Your right both about whips and about TDs making representations to local councils, if we did both of those things our political system would be significantly stronger.

    The idea of all citizens voting for president is an interesting one, I think its a symbollic role that it would be nice to have represent all Irish people, though given how I’m quite against letting expats vote in general elections I think we’d risk starting a precedent.

    I agree with you on the voting age.

    • William
      19 July, 2011 at 8:01 am

      Thanks Anthony. Gender quotas are something I could have been convinced of, especially had it just been the locals. I would like to have seen the government address try to some of the structural issues before taking this option. We didn’t propose a specific counter-proposal, just because the nature of the debate was a response to Hogan’s plan, but it now leaves it up to me and others to draft better ideas. If I remember rightly, it was one where there was quite wide support in what passed.

      As to town and borough councils, the arguments were two-fold. One is that the distribution of which towns have this double representation is based in historic population figures and that there are towns that on today’s figures should or shouldn’t have them. The second was to tie in with the idea of expecting more of our county councils, who could look after a town through an area committee rather than a specific council.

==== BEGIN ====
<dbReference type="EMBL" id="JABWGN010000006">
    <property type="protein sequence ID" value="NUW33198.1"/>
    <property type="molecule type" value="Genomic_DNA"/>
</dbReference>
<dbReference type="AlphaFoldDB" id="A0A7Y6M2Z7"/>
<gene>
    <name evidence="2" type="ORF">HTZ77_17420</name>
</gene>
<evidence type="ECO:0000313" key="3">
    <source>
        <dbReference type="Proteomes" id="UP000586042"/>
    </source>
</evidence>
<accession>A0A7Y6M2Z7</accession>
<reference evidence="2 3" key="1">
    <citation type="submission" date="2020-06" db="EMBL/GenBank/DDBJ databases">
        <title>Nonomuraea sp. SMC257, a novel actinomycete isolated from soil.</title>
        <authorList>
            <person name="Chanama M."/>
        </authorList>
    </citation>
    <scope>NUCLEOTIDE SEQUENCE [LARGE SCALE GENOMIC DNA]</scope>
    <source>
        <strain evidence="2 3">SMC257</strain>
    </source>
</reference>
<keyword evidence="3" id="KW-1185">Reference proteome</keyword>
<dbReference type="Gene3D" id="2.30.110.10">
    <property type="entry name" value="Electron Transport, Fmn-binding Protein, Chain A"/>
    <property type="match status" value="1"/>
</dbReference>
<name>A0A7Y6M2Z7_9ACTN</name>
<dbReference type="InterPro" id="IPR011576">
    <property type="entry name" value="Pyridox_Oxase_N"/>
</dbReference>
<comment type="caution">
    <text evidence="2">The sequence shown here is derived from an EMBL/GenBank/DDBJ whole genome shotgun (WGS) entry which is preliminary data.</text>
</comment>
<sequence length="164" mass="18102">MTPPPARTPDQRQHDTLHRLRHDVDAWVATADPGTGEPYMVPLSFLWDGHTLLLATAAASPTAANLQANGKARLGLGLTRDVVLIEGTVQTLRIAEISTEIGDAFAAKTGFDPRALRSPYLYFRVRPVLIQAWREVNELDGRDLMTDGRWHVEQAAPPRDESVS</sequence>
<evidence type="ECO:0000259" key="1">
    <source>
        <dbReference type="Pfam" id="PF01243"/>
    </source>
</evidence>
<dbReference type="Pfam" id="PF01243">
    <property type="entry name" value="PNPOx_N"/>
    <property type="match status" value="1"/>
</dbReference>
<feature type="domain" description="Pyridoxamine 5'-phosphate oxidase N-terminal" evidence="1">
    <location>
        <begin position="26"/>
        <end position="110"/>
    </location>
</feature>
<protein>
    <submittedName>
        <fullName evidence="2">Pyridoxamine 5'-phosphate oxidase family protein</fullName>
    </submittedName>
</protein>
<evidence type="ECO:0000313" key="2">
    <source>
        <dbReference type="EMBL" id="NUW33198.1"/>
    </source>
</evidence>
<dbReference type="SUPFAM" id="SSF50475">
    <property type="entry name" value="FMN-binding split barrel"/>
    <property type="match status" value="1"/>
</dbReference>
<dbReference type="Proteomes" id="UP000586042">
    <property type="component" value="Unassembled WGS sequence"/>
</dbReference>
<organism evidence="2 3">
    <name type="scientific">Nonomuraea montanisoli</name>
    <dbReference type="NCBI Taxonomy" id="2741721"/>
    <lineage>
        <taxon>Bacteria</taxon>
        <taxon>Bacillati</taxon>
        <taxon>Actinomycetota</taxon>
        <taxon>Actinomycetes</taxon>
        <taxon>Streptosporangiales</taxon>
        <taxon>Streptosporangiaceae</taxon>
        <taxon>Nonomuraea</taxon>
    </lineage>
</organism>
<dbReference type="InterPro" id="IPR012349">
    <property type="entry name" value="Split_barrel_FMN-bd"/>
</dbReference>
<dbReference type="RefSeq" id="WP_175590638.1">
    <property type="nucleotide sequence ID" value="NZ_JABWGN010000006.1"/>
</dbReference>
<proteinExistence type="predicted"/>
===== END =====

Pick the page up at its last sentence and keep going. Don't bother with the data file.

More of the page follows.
On expats, tho the idea of a link is nice, and the presidency might feel a harmless office to give them a vote, I don’t think they can really get the feel of a debate and the candidates in the way of those in the state.

      • Anthony McDonnell
        19 July, 2011 at 11:24 am

        Having researched it quite heavily for a presentation, I now quite strongly support some kind of quotas. They never need to last longer then about 10 years and they do seem to permanently change the culture of women in politics. Also except for Sine Fein and Labour, Irish political parties efforts to bring women into politics are shockingly bad.

        I don’t know enough about town and borough councils to judge, but the first argument is only an argument for updating what downs get what. Town area committees seem like a good idea. However they lose something nice by having things like their own mayor and internal political dynamics. You’re probably right but I’d need to know more and would be interested to see what most people living in towns think. Am less sure about Boroughs though.

        If we could do it without massive costs and guaranteeing limiting it to the presidency I think I would be fine with it. They may miss out on a lot of the debate but if they’re going to go to the trouble of voting then they’ll probably try to learn a little about whats going on over here, which could be good. It becomes a problem